Segmentation in x86 means accessing the memory through segments. Segments are portions of the address space, possibly overlapping, specified by a base address and a limit. To address a byte in segmented memory you use a 48-bit logical address: 16 bits that specifies the segment and 32-bits that specifies what offset within that segment you want. The offset is added to the base address of the segment, and the resulting linear address is checked against the segment’s limit — see the figure below. If everything works out fine (including access-rights checks ignored for now) the result is a linear address. When paging is disabled, then the linear address space is mapped 1:1 onto the physical address space, and the physical memory can be accessed. (See the chapter “Paging” for how to enable paging.)

02.Accessing Memory

Most of the time when accessing memory there is no need to explicitly specify the segment to use. The processor has six 16-bit segment registers: cs, ss, ds, es, gs and fs. The register cs is the code segment register and specifies the segment to use when fetching instructions. The register ss is used whenever accessing the stack (through the stack pointer esp), and ds is used for other data accesses. The OS is free to use the registers es, gs and fs however it want.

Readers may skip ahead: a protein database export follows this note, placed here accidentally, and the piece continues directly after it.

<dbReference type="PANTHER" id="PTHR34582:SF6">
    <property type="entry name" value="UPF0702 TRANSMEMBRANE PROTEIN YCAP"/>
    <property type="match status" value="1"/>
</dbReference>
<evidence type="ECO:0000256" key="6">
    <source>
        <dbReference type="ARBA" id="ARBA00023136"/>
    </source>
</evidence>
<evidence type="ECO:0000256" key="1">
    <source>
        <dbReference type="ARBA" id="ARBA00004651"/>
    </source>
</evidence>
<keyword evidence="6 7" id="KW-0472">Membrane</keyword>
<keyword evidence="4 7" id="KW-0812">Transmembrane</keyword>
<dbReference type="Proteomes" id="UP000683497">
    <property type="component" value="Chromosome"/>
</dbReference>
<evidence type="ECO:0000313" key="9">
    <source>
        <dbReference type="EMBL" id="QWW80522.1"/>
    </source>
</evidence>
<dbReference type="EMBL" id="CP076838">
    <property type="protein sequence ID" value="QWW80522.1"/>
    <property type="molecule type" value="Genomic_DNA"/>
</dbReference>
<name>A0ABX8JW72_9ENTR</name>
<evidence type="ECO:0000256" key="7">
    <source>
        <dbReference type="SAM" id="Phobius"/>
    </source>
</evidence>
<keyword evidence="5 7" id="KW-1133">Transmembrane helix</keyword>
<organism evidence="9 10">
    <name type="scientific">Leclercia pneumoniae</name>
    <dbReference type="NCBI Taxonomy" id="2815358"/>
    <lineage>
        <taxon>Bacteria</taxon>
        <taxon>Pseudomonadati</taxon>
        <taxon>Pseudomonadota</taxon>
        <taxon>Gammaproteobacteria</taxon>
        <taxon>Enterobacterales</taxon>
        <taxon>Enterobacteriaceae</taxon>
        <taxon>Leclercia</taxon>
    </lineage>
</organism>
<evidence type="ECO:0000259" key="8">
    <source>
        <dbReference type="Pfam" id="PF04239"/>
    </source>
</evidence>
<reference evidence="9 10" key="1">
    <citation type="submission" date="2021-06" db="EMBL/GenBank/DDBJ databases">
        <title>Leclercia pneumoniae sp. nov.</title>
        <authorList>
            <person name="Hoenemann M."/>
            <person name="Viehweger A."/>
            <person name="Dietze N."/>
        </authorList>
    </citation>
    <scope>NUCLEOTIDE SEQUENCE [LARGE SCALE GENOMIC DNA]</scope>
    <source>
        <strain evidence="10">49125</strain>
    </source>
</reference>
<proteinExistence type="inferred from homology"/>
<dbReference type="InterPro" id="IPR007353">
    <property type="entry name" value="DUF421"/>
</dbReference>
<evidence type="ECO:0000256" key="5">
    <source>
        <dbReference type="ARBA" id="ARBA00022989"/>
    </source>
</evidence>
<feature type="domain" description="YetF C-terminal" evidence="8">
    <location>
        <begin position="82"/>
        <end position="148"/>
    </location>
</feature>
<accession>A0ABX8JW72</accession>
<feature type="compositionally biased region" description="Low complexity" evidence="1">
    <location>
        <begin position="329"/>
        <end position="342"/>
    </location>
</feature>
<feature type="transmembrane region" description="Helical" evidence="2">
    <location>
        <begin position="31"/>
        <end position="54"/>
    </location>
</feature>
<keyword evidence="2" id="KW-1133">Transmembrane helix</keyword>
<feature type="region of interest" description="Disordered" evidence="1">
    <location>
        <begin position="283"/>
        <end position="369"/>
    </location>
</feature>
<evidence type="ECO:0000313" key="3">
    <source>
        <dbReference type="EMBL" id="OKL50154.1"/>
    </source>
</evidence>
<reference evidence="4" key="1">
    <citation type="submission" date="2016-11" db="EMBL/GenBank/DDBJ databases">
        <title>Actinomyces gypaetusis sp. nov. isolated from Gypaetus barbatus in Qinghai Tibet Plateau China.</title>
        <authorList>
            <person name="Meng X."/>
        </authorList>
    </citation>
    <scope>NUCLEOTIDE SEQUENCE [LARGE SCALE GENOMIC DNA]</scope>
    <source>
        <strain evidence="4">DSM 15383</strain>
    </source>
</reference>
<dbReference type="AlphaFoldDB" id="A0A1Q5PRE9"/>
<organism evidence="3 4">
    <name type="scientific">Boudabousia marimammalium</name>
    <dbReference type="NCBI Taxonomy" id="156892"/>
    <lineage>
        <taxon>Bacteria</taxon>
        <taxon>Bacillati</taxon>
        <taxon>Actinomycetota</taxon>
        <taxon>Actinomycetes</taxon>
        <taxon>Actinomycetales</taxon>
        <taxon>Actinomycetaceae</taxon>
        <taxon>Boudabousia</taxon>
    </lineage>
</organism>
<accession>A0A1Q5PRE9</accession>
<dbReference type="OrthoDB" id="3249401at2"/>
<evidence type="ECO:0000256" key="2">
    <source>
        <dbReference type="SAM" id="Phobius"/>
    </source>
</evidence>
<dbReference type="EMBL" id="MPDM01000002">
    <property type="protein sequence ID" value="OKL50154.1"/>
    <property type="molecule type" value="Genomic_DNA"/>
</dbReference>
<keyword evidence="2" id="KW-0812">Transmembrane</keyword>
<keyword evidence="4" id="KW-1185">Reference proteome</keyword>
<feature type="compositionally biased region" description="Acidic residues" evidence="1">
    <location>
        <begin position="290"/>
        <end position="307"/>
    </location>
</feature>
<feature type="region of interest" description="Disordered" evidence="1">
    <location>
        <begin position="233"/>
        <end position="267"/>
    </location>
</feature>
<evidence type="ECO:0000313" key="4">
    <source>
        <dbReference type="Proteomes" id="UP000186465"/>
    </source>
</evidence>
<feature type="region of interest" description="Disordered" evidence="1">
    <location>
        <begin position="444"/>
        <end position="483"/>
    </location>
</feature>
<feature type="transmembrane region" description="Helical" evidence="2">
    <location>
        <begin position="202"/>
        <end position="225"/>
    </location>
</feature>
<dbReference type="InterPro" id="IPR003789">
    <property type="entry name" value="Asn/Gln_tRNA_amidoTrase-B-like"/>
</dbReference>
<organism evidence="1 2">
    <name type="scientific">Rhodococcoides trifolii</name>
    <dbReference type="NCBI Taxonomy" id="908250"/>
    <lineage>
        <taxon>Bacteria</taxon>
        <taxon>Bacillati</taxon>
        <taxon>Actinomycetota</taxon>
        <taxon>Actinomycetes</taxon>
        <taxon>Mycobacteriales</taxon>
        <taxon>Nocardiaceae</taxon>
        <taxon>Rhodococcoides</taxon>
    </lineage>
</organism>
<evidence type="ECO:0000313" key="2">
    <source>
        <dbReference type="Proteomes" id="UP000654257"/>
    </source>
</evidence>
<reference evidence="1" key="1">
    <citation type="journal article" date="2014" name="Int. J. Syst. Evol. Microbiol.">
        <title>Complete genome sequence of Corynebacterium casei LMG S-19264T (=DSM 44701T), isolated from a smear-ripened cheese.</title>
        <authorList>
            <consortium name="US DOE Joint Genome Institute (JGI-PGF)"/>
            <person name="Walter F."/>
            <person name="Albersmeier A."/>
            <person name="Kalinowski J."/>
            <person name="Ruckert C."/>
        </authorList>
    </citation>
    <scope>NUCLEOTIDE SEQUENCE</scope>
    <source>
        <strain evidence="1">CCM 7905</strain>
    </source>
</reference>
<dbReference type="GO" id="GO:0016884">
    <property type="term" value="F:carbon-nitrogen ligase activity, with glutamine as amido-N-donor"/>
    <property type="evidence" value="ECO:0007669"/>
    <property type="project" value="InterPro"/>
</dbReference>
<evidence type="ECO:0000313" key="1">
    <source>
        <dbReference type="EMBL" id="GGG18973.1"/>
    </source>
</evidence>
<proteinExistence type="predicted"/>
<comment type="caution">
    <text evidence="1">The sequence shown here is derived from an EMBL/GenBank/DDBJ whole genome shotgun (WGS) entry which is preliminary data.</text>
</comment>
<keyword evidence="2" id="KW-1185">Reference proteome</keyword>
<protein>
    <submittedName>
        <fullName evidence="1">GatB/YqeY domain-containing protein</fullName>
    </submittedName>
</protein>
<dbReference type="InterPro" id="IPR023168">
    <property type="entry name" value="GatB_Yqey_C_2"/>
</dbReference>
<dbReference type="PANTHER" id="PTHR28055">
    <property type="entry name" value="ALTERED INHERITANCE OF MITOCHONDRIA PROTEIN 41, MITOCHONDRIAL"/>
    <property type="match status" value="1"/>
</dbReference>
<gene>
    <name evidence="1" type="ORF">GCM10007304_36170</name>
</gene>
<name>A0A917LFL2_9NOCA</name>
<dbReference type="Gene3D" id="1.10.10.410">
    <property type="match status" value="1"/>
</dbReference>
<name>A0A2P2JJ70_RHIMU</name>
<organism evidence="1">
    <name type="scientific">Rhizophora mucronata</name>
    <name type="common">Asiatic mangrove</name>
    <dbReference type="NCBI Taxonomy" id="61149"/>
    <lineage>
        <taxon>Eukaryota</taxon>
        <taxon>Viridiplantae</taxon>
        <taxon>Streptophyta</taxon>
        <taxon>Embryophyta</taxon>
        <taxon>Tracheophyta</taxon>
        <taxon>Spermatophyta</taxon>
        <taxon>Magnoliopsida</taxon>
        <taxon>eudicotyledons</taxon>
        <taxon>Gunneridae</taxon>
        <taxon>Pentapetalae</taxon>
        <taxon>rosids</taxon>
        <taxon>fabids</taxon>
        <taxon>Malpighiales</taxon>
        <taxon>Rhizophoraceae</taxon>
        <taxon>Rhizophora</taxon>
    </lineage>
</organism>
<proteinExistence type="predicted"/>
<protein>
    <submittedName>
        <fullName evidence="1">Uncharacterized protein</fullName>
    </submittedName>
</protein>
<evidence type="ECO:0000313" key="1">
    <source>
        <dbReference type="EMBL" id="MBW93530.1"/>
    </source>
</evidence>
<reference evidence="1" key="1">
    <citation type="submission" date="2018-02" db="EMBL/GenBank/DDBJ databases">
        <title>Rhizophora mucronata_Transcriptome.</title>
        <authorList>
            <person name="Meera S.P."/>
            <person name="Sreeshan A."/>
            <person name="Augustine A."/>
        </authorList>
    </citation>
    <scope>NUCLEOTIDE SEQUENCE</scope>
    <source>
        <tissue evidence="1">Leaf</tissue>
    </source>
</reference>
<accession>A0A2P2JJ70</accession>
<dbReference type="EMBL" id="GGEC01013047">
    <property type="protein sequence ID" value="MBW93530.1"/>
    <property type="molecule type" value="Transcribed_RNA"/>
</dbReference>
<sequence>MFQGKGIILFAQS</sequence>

mov eax, [esp+4]
mov ebx, [eax]
add ebx, 8
mov [eax], ebx
mov eax, [ss:esp+4]
mov ebx, [ds:eax]
add ebx, 8
mov [ds:eax], ebx

03.The Global Descriptor Table (GDT)

A GDT/LDT is an array of 8-byte segment descriptors. The first descriptor in the GDT is always a null descriptor and can never be used to access memory. At least two segment descriptors (plus the null descriptor) are needed for the GDT, because the descriptor contains more information than just the base and limit fields. The two most relevant fields for us are the Type field and the Descriptor Privilege Level (DPL) field.

04.Loading the GDT

Loading the GDT into the processor is done with the lgdt assembly code instruction, which takes the address of a struct that specifies the start and size of the GDT. It is easiest to encode this information using a “packed struct” as shown in the following example:

struct gdt {
unsigned int address;
unsigned short size;
} __attribute__((packed));
lgdt [eax]
Bit:     | 15                                3 | 2  | 1 0 |
Content: | offset (index) | ti | rpl |
    mov ds, 0x10
mov ss, 0x10
mov es, 0x10
; code here uses the previous cs
jmp 0x08:flush_cs ; specify cs when jumping to flush_cs

; now we've changed cs to 0x08



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